The universe is trying to tell me something. I am never drawn to self-help books but for some reason I insisted on Stephen downloading a copy of Jen Sincero’s “You Are a Badass®: How to Stop Doubting Your Greatness and Start Living an Awesome Life” for my iPod. I nearly did not make it past the first chapter of platitudes but then it started to resonate with me. I had been letting my awesomeness slide and a pep talk was needed.
I have spent too many years believing myself to be a fraidy cat, teased as a child for being the last to dip toes in the water or not dashing to the toboggan hill for a slide. I give anxiety too much power over myself. Last weekend I woke up in full mental battle mode, wanting to explore the pristine mountains but fretting over unlikely avalanche dangers. It was a classic moment to rally my badass self and stop making issues where they did not belong. It took far too long in a gorgeous San Juan Mountain setting for my grin to emerge and then two days later I was still dealing with the consequences of the anxiety. I’m hereby chucking that image of myself. I am a freight train of heck yeah, I can do this!
The book encourages the old heave ho on the notions that hold us back and warns the reader that not everyone will approve of major life changes. We experienced that when we made a very monumental, and right decision, to walk away from the suburban Oklahoma life. It remains the best decision we ever made. We have an awesome life. But it did cost us a few dings on the self-image. Being a judge was a nice thing. Having respect as a scientist and lawyer didn’t feel bad. There are days I miss the career path I was on, but then I remind myself that the most rewarding days in Oklahoma were the ones I was guiding kids up a granite face in the Wichita Mountains.
If I am honest about what makes me truly passionate and happy it has nothing to do with biotech or lawyering. I love guiding people through experiences outside. I love writing about our experiences outside. I love protecting national parks—the ultimate outside. The book slapped me awake to the fact I am doing those things now and I can do it more. Truly, I had just finished listening to a pep talk on expecting good opportunities to fulfill what makes you happy and was attending a clinic at Telluride Adaptive Sports on transitioning to a lead instructor role when the coordinator walked up and said she needed me as part of her cadre of “badass women skiers” to help out for a day of all-women veteran skiing. Seriously? I’m a badass? Sign me up!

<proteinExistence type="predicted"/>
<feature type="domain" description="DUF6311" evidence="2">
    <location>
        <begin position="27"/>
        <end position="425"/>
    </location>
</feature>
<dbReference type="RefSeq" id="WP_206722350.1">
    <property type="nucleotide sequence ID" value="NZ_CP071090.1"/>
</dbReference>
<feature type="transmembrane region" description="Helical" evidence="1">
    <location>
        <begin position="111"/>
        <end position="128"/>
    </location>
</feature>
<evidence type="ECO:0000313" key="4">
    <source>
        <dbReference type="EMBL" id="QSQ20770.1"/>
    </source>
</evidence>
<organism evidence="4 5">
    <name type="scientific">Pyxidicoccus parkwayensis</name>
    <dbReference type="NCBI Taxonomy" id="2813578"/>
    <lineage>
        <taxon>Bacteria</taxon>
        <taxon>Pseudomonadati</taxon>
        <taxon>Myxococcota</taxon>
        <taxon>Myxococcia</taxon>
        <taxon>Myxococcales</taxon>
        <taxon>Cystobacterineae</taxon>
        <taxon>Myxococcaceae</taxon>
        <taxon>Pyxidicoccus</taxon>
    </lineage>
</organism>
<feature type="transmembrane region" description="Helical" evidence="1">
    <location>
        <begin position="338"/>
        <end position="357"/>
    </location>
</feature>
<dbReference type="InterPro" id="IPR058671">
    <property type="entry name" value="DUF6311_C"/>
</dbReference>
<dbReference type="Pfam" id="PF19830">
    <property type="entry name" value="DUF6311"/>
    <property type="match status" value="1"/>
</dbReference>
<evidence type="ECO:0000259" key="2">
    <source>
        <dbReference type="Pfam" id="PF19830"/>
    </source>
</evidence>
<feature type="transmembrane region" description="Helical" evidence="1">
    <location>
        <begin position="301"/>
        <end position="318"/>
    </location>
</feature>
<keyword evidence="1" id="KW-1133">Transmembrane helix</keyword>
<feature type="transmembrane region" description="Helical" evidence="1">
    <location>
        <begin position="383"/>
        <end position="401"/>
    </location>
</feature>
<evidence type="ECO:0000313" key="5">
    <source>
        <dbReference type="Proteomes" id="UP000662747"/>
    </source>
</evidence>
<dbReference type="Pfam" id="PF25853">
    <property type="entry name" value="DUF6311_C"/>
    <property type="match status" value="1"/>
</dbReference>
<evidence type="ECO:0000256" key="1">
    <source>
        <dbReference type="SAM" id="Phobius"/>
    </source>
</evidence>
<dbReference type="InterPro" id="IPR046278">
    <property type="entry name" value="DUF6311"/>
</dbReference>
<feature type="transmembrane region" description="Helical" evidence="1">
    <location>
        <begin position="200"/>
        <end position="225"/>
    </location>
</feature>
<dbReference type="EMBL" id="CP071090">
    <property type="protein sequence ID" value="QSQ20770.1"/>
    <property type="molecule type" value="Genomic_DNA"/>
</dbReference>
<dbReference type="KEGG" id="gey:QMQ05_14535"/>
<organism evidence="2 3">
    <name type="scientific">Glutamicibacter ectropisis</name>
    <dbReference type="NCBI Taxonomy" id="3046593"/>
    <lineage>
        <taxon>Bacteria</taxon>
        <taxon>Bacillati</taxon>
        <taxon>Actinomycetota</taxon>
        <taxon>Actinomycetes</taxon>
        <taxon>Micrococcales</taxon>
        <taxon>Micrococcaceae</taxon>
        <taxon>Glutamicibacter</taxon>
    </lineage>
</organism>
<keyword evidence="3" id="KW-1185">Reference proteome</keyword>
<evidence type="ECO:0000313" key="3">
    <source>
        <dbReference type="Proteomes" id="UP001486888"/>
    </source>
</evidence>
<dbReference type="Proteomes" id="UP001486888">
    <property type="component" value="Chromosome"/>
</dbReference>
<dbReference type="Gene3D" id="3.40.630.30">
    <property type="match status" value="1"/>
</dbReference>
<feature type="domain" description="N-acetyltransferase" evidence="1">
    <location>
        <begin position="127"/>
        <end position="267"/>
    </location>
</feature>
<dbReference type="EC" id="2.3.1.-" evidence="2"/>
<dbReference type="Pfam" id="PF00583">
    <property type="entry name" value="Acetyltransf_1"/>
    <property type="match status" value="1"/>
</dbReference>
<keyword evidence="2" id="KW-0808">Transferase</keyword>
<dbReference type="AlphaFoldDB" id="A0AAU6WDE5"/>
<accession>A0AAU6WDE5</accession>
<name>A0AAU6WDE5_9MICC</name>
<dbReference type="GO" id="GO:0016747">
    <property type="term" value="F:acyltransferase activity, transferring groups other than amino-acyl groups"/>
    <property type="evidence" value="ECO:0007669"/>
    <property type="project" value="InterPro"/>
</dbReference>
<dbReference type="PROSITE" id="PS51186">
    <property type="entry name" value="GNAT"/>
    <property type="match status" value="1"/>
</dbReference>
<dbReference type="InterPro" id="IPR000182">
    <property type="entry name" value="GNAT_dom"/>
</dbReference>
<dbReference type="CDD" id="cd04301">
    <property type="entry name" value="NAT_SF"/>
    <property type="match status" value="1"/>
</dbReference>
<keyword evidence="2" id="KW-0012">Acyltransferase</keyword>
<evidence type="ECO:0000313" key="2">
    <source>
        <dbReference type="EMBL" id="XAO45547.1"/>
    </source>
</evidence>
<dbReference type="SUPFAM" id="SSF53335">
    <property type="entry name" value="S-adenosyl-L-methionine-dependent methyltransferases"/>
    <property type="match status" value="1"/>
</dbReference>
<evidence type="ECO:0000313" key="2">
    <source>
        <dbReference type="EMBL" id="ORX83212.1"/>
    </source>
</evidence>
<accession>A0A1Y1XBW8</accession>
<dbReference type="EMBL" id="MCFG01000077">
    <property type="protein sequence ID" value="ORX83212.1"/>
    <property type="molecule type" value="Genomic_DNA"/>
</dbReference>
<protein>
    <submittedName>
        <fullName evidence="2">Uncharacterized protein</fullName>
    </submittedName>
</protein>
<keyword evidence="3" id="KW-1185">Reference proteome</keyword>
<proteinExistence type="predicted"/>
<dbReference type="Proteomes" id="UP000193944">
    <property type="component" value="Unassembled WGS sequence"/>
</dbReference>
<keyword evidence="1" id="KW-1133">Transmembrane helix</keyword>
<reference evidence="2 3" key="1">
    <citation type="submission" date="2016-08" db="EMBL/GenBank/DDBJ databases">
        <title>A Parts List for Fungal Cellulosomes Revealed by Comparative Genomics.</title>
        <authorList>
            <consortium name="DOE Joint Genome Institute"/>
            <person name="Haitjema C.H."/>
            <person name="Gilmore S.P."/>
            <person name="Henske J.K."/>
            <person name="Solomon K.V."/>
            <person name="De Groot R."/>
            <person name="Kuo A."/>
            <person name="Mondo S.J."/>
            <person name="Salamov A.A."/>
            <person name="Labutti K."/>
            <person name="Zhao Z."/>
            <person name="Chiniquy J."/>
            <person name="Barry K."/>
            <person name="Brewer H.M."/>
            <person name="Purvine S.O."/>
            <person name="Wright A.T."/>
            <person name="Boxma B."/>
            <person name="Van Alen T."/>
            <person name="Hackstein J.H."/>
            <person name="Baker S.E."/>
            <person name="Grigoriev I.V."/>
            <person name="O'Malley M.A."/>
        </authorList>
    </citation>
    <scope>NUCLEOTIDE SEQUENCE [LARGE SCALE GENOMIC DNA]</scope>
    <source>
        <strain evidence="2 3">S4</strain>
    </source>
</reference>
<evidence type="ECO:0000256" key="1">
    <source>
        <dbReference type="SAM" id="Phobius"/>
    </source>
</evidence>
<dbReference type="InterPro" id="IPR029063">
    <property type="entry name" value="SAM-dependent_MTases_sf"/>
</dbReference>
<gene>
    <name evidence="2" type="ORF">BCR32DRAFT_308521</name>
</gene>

Stephen is one of those individuals that has been smiling everyday of his life. You look at the pictures of his childhood and he always has a goofy grin of utter bliss. I consider him a lucky individual to always see life through the happy glasses. I am wired differently but working to flip my switches. In listening to this book I’ve come to see that life is too short to carry the grudges and doubts any further up my hill. I feel lighter already, like a rock was pulled out of my pack on the ascent of a frozen waterfall. I’ve empowered Stephen to remind me the rock is gone.
The book says to take a leap, expect good things, and build your own happiness. I’m signing up to get certified as a ski instructor for adaptive skiers. We struggled to get enough climbing guide time in Oklahoma to be fulfilled with such, but here we have the luxury of location and time to push ourselves to help others on our beautiful mountains. Before the book I would say I owe it to the universe and my team of guides that have taught me how to play out there. Now I see that I owe it to myself. I’m sure part of it is that I am wired to crave something to study, but truly I want to be the person that gives high fives and dance parties to skiers that otherwise would not get a turn on the hill. That is me.
I’m not sure other books of this genre will make it to my iPod, but this came at exactly the right moment to push me out of a moment of uncertainty. I see a path and have set ambitions. I will write more. I will get my ski instructor certification. I will make the perfect mole. The author suggested that everyone needs to send beams of joy, hope, and fire out of their eyeballs. If you’ve seen my eyes you know they send a definite signal. I hope that the message received is that there is much to be accomplished out there, and a little hug of joy. I think awesomeness is all around us.